Why Vote YES on the Water Protection Measure 14-55?
Our Water is Limited
Hood River County is in a formal drought, and predictions are for droughts like this to become more common.
Our farmers, orchardists, families and salmon all depend on Hood River County's water for their survival and we simply don’t have any water to spare.
Allowing large corporations to package our water into mountains of plastic bottles and truck it out of our community will take a tough water situation and make it worse.
We Can't Afford to Be a Water Exporter
If we allow one global corporation to come into the County and take our water, then we've set a precedent that we're willing to sell off one of our most valuable assets: our water.
In an era of growing water scarcity and droughts, corporations are looking for new sources of water. If we allow Nestlé to take our water today, we've marked ourselves as an easy target to any corporation looking to buy a valuable resource at bottom barrel prices.
Hood River County simply cannot afford to be known as a place willing to sacrifice the water we need for our families, farms and fisheries.
Our Water is Too Valuable to Sell Off
We know water is already a critical resource today, but in the coming years, water will be one of a community’s greatest assets.
As population grows and water supplies decrease, communities that have water will have a great advantage to prosper, while communities with less will face an uncertain struggle.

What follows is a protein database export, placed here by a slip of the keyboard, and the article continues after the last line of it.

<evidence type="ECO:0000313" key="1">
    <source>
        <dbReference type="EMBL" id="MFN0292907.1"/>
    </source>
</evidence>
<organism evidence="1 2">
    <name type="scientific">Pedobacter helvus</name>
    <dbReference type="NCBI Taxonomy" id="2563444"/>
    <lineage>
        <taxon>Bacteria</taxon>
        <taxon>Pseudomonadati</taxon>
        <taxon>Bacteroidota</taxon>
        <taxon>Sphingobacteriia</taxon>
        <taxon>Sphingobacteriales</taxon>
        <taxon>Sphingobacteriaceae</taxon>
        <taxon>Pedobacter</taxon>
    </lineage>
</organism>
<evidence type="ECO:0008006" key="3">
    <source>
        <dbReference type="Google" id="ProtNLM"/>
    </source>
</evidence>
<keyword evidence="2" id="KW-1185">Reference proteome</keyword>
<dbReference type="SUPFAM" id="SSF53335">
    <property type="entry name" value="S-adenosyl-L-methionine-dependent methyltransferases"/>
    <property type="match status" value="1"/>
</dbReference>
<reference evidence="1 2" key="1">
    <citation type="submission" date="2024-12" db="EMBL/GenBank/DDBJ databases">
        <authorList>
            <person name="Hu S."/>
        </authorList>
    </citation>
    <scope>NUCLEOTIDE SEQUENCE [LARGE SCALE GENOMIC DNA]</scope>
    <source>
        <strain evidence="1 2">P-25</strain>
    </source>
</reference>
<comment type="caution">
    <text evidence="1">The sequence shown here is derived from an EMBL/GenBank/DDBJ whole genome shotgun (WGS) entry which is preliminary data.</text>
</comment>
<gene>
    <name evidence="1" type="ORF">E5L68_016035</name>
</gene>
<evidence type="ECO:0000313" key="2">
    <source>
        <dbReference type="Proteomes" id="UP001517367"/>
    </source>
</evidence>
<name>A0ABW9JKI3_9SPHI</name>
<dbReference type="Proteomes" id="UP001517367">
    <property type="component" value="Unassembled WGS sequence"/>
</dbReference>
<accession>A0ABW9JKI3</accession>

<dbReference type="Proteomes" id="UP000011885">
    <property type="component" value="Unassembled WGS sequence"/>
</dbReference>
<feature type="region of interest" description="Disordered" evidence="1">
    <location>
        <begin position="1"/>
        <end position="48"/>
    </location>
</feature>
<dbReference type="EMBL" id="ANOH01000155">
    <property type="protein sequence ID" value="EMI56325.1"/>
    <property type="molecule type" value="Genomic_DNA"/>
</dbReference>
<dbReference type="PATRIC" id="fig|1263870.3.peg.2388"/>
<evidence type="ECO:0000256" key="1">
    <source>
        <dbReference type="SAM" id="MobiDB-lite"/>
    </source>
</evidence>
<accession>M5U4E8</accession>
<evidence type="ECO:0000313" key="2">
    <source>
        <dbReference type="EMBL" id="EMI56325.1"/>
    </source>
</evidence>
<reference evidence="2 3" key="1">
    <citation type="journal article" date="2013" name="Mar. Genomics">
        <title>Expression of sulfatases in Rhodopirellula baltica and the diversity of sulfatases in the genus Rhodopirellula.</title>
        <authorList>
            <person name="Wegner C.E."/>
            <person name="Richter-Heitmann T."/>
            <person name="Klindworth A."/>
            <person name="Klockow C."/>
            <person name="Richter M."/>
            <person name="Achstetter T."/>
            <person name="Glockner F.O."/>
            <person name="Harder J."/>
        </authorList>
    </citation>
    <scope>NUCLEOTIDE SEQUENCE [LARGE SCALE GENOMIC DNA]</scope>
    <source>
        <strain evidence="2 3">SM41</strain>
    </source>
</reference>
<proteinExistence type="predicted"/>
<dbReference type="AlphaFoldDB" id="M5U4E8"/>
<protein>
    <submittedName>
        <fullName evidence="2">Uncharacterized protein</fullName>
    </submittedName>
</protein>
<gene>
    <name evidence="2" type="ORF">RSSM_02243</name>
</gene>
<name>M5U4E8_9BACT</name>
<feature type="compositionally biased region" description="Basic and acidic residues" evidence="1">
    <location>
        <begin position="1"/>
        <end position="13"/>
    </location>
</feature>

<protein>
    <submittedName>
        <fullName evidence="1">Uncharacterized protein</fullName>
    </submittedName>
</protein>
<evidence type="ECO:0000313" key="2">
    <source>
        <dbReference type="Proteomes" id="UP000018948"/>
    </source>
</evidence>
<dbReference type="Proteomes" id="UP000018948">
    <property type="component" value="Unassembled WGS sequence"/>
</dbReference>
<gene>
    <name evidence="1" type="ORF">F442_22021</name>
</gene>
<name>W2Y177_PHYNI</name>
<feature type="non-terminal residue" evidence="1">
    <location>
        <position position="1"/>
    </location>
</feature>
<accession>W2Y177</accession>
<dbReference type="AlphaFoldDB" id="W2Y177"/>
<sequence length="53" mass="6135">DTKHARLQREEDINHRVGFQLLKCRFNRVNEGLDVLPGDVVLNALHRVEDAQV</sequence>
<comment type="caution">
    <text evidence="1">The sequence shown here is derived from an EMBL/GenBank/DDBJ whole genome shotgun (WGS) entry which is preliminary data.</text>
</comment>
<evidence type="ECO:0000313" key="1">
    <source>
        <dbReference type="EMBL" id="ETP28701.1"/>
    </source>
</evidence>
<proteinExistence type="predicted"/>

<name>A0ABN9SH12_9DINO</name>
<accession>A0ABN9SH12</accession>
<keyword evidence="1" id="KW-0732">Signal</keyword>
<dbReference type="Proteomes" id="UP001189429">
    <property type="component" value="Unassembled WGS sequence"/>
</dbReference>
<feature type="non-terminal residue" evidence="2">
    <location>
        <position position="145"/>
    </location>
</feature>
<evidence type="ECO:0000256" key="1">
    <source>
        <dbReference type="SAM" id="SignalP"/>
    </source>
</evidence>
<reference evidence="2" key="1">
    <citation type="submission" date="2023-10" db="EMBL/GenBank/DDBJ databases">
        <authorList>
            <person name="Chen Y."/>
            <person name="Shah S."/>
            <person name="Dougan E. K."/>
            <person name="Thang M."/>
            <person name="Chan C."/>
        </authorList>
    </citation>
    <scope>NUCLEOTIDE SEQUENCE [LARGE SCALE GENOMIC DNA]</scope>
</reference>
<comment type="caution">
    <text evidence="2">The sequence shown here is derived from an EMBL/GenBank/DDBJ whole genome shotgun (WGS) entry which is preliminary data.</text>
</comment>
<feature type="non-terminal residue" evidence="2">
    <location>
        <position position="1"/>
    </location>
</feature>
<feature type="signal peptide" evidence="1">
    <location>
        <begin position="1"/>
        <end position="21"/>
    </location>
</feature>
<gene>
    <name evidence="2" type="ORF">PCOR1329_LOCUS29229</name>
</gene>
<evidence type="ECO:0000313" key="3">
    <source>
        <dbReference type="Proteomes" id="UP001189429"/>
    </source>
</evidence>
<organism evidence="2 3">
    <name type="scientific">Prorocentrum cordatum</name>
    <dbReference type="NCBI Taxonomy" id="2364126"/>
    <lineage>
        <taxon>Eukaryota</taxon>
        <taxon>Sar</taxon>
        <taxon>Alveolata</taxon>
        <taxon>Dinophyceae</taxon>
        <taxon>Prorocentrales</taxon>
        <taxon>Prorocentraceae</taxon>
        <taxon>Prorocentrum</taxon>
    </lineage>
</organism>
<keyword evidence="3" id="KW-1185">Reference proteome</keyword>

We have already seen the drought impact farmers, families have let their yards go brown, and fish are dying due to low water and high temperatures in our rivers. Trading away our water to out-of-state corporations puts our water security and our future in the hands of others.
"[W]e are running out of water and I think this has to become our first priority"
-- Nestle Chairman, Peter Brabeck
Financial Times, 7/14/2014
Why We Must Protect Our Water Supply
As the recent drought has shown, we simply do not have any extra water to export. Now more than ever, we need our water resources for residential and agricultural uses and to support our local salmon fishery.
Nestle’s proposal to bottle and export water from Hood River County is the first of what could be many attempts to export our county’s limited water supply.
As water becomes increasingly scarce and more corporations begin looking for new sources of water, we just can’t afford to become known as an area willing to sell off our water.
Protecting our water supply is not about stopping just one project. It's about setting the precedent that our water and the future of our community are so important and so intertwined that we are not willing to sell them off.
Nestlé, one of the world’s largest corporations, has proposed a controversial bottled water project for Cascade Locks, Hood River County’s second largest city.
The project would be Nestlé’s first attempt at a bottled water facility in Oregon, and would set a dangerous precedent that Hood River County is willing to allow our water to be packaged into millions of plastic bottles and sent out of the County on the backs of trucks.
The Water Protection Ballot Measure would prevent Nestlé’s project, but it is by no means just meant to stop the Nestlé project. More importantly, the measure is a way to set the precedent that Hood River County values our water and that we will not sell it off to water exporters wishing to profit at the expense of our water security and future.
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